Sunday, August 28, 2011
Forty eight years ago today, on August 28, 1963, Dr. Martin Luther King delivered his most famous speech from the steps of the Lincoln Memorial in Washington, D.C. Every child could recite at least a portion of it, and many adults still weep when they hear it, though they've heard it a hundred times already.
Interestingly enough, the speech was given during the March on Washington for Jobs and Freedom, designed to impact, among other things, economic rights for Blacks. Now, here we are all these years later, and the unemployment rate for Blacks is 16%, well above the 9% national average, which is itself mind-boggling. Add to that the 39% unemployment rate for young adult Blacks, and clearly we have a problem--an enormous one.
President Obama can take all the job tours he wants--choosing to skip the Black community, as Maxine Waters pointed out; he can deliver another silver-tongued, teleprompter-addicted speech; and he can smile widely for the cameras on his way to Martha's Vineyard. However, at the end of the day, people want to know where the jobs are. They, therefore, must ask if they can afford--literally--to allow this President to keep his.
America must have a leader who understands how to help spark economic growth. At the very least, we need someone who can stop hindering it. Taking money from creators of jobs doesn't help needers of jobs. Imposing regulations that stifle business in our own country only helps job creation in somebody else's country. The First Family traveling to Martha's Vineyard--separately--on the taxpayers' dime while Americans struggle to make ends meet only ticks people off. Do we want another term of this?
There's something to be said for on-the-job-training. It has its place, but not the presidency. The President of the United States should, as a minimal requirement, have had experience running...something. This President came to the job with no real background sitting in the driver's seat, and we see the results. The results are no results.
I agree with Dr. King who said in that famous speech:
But one hundred years later, we must face the tragic fact that the Negro is still not free.
One hundred years later, the Negro lives on a lonely island of poverty in the midst of a vast ocean of material prosperity.
And now it's 48 years after that, and look at the unemployment rate of those for whom Dr. King was fighting.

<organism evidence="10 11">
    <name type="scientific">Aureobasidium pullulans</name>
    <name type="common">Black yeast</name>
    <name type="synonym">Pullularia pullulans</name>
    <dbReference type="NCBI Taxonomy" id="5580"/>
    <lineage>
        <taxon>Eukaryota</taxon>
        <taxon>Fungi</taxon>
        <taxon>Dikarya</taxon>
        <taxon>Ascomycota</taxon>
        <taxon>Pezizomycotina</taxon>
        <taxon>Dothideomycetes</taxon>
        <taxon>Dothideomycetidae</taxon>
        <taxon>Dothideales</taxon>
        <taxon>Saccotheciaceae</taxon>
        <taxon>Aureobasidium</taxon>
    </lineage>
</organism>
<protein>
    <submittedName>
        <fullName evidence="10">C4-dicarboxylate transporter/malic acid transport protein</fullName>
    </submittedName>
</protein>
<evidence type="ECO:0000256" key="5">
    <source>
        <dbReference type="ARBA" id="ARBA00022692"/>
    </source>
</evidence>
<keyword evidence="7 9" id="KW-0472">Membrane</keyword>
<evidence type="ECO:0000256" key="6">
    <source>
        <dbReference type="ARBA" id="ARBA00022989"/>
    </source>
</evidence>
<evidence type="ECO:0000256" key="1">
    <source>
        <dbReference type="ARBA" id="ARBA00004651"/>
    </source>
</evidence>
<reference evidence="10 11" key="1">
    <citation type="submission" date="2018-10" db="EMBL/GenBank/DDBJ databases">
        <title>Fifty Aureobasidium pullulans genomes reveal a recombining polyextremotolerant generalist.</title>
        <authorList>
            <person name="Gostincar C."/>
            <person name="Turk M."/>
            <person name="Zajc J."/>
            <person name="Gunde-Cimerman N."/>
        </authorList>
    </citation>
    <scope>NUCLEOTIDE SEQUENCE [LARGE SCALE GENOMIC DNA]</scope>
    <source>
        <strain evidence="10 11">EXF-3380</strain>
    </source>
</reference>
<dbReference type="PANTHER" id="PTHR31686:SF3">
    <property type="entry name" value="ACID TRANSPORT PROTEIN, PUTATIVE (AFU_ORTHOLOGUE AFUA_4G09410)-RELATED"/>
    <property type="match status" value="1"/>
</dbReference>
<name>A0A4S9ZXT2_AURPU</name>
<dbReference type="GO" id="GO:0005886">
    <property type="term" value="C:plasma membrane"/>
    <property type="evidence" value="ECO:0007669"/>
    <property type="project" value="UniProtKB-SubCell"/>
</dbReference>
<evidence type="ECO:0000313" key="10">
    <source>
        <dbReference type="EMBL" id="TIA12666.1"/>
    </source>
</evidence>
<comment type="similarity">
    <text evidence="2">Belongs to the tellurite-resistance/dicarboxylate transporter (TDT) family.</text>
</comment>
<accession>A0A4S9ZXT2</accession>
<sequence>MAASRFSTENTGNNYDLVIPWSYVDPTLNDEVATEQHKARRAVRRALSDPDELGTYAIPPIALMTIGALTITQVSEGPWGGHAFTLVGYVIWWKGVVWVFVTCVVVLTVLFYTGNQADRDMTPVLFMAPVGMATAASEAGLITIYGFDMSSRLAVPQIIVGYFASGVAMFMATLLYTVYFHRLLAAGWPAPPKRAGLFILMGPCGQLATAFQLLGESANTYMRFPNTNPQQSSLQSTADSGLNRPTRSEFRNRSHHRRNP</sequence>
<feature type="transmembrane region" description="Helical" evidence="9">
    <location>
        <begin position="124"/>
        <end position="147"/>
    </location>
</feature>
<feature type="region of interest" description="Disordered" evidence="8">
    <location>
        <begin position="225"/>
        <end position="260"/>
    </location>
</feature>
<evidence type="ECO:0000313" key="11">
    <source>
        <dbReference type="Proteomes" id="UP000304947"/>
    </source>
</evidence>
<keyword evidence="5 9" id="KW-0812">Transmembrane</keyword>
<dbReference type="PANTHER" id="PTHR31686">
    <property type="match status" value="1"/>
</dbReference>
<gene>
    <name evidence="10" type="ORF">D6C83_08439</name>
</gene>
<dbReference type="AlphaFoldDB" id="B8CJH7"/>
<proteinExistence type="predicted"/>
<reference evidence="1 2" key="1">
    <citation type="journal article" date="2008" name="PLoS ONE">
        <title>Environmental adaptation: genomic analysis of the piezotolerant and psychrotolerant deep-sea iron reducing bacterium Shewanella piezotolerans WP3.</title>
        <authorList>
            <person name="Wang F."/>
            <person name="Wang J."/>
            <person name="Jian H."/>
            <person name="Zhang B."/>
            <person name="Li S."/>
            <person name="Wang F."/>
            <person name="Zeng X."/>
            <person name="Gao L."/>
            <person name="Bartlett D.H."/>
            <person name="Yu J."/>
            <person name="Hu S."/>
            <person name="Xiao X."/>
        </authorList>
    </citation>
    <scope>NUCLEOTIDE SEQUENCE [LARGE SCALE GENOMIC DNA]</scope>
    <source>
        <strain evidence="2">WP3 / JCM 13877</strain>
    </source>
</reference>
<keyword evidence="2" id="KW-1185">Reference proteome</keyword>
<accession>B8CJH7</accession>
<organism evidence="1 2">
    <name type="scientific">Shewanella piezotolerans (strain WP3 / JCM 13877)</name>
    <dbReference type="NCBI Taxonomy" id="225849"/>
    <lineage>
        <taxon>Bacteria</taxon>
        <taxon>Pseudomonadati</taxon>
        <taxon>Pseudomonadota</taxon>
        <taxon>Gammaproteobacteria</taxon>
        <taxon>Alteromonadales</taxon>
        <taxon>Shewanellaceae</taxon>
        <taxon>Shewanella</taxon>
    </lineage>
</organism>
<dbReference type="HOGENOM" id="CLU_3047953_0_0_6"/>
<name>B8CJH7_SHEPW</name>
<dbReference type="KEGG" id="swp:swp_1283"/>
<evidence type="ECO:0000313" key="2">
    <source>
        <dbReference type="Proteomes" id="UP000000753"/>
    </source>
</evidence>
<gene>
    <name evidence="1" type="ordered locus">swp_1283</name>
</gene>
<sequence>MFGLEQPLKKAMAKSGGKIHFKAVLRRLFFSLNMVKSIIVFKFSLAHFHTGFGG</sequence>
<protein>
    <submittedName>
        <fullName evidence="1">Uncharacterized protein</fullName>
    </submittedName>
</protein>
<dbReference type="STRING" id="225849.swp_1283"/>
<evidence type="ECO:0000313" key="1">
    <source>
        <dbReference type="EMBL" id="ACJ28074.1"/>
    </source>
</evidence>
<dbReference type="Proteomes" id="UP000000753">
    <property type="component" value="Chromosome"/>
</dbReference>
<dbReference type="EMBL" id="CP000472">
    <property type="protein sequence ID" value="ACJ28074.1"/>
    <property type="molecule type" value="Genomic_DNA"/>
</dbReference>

Indeed, freedom as an American is inextricably linked to prosperity, but we have a President whose ideology hampers that freedom, and worse, we have a President who simply doesn't see the error of his ways. He just doesn't get it. Dr. King happened to be talking about Blacks, but the overall unemployment rate illustrates that the Obama administration isn't producing for many people. In fact, Monica Crowley tweeted today:
A storm of a different kind: Gallup has Obama at record low job
approval, 38%, and record high disapproval, 55%. #HurricaneBama"
People are hurting, and now that we have the thrill of the 2008 election over with, can we just get down to business--the business of electing people to lead based on actual leadership skills?
So I agree, too, with Governor Palin: 2012 can't come soon enough. It's time for another March on Washington--a march to take back the oval office. That's my dream. Governor Palin's experience has taught her that there are practical, common sense steps that can be taken to turn this ship around that President Obama has steered into very dangerous waters. As I wrote here:
Governor Palin, on the other hand, gets what President Obama does not. She has, after all, run a city, a state, and a business. She knows how to spark business growth and make payroll. Time and time again she has taken a stand for our small businesses, speaking out against tax hikes on these job creators. This is who she is. This is what she's been relentlessly advocating. Unlike President Obama, she didn't require hostage takers to poke and prod her into this common sense understanding, and she has not flip-flopped on the issue. Over and over she has sounded the alarm.
Today, we reflect on that speech in front of the Lincoln Memorial, and we contemplate where we are and where we need to go. Who can get us there? Who can bring us out of the nightmare that is the failed policies of someone who presented himself as a leader but who simply can't lead on the issues that are vital to the American people right now? Who can take us forward--closer to the realization of the American dream--one where the freedoms of individuals are recognized, honored, and preserved? Who can restore that greatness that is intertwined with all that is uniquely American?
I'll simply quote her once again: 2012 can't come soon enough.